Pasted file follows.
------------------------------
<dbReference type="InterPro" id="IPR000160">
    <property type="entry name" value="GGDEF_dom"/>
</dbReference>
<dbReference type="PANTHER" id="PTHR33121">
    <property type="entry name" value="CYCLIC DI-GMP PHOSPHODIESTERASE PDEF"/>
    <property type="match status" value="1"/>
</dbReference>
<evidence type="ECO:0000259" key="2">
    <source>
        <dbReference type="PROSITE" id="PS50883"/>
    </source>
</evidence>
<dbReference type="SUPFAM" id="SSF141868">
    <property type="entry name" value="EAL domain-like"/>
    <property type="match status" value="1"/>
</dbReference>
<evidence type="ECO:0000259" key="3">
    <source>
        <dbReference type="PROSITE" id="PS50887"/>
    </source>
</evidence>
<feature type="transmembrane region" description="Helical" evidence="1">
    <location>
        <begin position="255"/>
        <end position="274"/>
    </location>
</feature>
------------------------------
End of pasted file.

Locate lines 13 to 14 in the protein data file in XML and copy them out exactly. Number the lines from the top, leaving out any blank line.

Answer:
<dbReference type="SUPFAM" id="SSF141868">
    <property type="entry name" value="EAL domain-like"/>